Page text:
Bureaucratic Caring Theory

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Ray’s Theory of Bureaucratic Caring illustrates the importance of spiritual and ethical caring in relation to organizational cultures. Watson’ theory of Human Caring illustrates the fact that caring is central to the discipline of nursing. The paper will elaborate on Watson’s theory, Ray’s theory and then compare both theories. The theory of human caring was developed in 1975 and 1979 by Jean Watson. Watson is also the founder of the Center for Human Caring. The theory is used to guide new models of caring and healing practices in diverse setting and in several countries. (Parker, 2006) If we are to consider caring as the core of nursing, nurses will have to make a conscious effort to preserve human caring within their clinical, administrative, educational, and/or research practice. Nurses must now deal with patients’ increased acuity and complexity in regard to their health care situation. Despite such hardships, nurses must find ways to preserve their caring practice and Jean Watson’s caring theory can be seen as indispensable to this goal. Care and caring as described by Benner and Wrubel (1989, Benner, 1994), is a requirement of human being, a part of ‘what it is’ to be human. So caring is ontological. Caring endorses our professional identity within a context where humanistic values are constantly questioned and challenged (Duquette & Cara, 2000). According to Watson (2001), the major elements of her theory are the carative factors, the transpersonal caring relationship, and the caring occasion/caring moment. The carative factors were developed in 1979; Watson views the “carative factors” as a guide for the core of nursing. She uses the term carative to contrast with conventional medicine’s curative factors. Her carative factors attempt to “honor the human dimensions of nursing’s work and the

inner life world and subjective experiences of the people we serve” (Watson, 1997). In all, the carative factors are comprised of 10 elements:

1.Humanistic-altruistic system of value.
3.Sensitivity to self and others.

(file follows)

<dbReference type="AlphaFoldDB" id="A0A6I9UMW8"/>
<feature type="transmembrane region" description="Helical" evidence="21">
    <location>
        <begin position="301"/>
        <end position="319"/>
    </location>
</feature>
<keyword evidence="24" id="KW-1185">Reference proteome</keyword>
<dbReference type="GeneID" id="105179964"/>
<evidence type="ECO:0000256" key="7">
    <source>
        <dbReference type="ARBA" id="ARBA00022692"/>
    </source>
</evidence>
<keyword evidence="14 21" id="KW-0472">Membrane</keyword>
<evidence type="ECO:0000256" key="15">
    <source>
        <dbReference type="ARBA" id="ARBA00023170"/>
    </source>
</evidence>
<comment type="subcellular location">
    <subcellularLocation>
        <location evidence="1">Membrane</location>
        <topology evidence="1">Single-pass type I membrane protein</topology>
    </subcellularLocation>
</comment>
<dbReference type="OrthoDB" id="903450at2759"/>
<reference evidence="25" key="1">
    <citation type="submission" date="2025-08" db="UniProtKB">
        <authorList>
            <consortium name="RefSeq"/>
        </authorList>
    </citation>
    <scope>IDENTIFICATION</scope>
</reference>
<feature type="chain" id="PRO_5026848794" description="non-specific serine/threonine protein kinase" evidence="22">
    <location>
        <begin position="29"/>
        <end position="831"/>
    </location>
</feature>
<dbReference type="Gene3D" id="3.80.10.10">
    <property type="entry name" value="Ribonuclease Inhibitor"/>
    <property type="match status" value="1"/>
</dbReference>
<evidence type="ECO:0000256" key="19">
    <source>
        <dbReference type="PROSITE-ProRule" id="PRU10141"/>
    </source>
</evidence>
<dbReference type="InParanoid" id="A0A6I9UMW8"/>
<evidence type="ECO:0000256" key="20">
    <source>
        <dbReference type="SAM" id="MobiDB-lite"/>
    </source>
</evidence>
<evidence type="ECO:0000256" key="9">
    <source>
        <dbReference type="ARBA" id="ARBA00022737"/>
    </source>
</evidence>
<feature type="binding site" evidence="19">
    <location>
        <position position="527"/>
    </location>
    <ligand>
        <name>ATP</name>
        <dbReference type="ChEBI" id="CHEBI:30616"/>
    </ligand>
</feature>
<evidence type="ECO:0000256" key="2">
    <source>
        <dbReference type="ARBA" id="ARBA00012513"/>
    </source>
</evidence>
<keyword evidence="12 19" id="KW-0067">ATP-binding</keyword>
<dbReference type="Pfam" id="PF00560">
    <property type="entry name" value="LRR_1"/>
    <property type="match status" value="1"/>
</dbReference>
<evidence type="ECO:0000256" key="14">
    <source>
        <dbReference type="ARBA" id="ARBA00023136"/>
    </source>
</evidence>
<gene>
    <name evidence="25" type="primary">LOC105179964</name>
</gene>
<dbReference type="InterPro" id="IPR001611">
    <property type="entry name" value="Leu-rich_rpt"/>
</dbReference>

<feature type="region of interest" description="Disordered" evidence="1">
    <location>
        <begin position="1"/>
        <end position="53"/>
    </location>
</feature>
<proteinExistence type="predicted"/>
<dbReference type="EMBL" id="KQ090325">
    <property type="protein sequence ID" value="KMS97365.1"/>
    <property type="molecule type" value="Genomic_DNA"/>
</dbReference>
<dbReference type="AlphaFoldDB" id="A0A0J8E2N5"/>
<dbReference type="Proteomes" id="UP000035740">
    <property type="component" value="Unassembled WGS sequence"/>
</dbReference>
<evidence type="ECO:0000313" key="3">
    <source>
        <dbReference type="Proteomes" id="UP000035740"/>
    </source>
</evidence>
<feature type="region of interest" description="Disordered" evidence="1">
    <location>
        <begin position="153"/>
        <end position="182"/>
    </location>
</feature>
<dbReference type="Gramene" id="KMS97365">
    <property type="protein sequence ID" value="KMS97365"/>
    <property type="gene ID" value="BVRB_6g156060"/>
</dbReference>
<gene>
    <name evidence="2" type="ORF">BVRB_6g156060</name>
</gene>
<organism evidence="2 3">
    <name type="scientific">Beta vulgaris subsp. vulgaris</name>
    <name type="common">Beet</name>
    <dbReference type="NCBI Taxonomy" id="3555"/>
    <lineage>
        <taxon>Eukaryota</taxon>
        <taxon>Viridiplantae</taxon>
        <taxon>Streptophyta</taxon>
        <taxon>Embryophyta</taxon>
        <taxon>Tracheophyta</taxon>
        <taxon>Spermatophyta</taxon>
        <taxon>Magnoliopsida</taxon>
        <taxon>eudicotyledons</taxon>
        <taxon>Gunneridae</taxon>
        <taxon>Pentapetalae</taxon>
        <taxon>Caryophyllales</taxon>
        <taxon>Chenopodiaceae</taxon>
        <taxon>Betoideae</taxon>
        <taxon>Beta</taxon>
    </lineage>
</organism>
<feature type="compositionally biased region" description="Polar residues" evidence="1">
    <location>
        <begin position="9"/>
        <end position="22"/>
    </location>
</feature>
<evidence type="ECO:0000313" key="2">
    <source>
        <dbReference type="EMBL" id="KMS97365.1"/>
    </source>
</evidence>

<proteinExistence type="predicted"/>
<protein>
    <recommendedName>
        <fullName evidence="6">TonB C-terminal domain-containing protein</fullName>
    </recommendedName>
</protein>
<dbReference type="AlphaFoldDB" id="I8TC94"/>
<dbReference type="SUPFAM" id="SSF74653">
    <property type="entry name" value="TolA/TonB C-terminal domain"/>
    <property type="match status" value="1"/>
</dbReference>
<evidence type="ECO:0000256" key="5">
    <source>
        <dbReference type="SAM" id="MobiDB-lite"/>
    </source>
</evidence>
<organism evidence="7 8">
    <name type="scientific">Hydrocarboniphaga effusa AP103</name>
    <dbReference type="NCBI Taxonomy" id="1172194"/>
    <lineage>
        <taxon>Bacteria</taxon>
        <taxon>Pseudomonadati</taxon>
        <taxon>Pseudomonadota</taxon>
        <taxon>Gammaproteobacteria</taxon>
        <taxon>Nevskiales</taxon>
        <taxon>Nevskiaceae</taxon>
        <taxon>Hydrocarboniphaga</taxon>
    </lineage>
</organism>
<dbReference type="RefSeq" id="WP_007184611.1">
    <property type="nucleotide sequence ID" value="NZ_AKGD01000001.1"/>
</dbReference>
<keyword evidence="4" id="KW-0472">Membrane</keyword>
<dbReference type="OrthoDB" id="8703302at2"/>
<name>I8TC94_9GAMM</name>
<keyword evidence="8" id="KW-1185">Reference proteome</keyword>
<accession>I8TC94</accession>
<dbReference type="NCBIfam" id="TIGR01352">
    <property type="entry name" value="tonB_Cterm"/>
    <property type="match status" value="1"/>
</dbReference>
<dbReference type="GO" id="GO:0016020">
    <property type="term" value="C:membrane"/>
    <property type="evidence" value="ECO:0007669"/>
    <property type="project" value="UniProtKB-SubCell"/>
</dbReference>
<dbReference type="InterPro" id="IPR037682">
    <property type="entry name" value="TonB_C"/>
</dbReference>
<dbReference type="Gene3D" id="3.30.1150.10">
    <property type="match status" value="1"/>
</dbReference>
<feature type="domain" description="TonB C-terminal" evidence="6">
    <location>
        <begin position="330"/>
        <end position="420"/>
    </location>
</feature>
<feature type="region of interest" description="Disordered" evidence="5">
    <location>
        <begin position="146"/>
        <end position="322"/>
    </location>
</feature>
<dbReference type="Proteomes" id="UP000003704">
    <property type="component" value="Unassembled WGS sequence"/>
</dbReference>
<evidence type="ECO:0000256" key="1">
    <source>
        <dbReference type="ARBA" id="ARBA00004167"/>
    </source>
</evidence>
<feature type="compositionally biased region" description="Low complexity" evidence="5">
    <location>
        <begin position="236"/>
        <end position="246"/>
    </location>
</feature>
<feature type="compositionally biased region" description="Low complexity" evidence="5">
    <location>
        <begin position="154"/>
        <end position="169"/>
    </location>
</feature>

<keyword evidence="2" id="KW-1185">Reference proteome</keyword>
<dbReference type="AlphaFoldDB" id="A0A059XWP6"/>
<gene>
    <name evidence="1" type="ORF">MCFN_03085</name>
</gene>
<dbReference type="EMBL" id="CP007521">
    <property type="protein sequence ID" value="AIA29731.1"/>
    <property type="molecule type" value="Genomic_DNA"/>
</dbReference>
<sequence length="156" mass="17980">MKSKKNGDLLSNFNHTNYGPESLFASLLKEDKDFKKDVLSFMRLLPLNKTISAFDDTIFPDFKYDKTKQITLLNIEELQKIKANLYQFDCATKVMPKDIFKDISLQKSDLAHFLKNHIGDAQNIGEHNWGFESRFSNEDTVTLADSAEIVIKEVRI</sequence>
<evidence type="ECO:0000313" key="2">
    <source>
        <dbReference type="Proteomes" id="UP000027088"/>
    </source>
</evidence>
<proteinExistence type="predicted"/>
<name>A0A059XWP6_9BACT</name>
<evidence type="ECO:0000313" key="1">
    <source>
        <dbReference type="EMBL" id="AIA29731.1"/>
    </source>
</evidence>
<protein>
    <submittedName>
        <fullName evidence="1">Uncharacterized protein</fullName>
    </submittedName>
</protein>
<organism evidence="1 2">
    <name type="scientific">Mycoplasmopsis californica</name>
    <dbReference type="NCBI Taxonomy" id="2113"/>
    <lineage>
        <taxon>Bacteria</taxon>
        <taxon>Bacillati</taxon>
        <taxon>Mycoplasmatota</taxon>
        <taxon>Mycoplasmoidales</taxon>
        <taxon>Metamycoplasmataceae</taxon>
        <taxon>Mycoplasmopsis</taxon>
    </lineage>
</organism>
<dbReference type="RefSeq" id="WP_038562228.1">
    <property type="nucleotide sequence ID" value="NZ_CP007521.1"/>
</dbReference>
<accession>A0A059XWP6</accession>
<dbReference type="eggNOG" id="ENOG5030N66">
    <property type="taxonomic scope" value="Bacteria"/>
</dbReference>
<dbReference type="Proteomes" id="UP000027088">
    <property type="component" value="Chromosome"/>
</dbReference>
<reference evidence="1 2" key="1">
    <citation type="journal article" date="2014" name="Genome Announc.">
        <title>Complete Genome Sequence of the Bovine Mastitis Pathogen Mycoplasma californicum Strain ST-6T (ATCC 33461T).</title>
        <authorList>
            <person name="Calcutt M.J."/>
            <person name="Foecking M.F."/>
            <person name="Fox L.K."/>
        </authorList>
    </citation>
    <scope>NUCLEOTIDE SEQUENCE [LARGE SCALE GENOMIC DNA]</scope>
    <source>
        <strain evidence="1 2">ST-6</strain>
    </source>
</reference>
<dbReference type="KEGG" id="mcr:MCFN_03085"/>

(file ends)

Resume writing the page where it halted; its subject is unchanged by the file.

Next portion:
4.Helping-trusting, human care relationship.
5.Expressing positive and negative feelings.
6.Creative problem-solving caring process.
7.Transpersonal teaching-learning.
8.Supportive, protective, and/or corrective mental, physical, societal, and spiritual environment. 9.Human needs assistance.
10.Existential-phenomenological-spiritual forces. (Parker, 2006) As she continued to evolve her theory, Watson introduced the concept of clinical caritas processes, which have now replaced her carative factors. The reader will be able to observe a greater spiritual dimension in these new processes. Watson (2001) explained that the word “caritas” originates from the Greek vocabulary, meaning to cherish and to give special loving attention. The following are Watson’s (2001) translation of the carative factors into clinical caritas processes: •Practice of loving kindness and equanimity within context of caring consciousness.

Being authentically present, and enabling and sustaining the deep belief system and subjective life world of self and the one-being-cared-for. •Cultivation of one’s own spiritual practices and transpersonal self, going beyond ego self, opening to others with sensitivity and compassion. •Developing and sustaining a helping-trusting, authentic caring relationship.

Being present to, and supportive of, the expression of positive and negative feelings as a connection with deeper spirit of self and the one-being-cared-for. •Creative use of self and all ways of knowing as part of the caring process; to engage in artistry of caring-healing practices. •Engaging in genuine teaching-learning experience that attends to unity of being and meaning, attempting to stay within others’ frames of reference. •Creating healing environment at all levels (physical as well as non-physical), subtle environment of energy and consciousness, whereby wholeness, beauty,...
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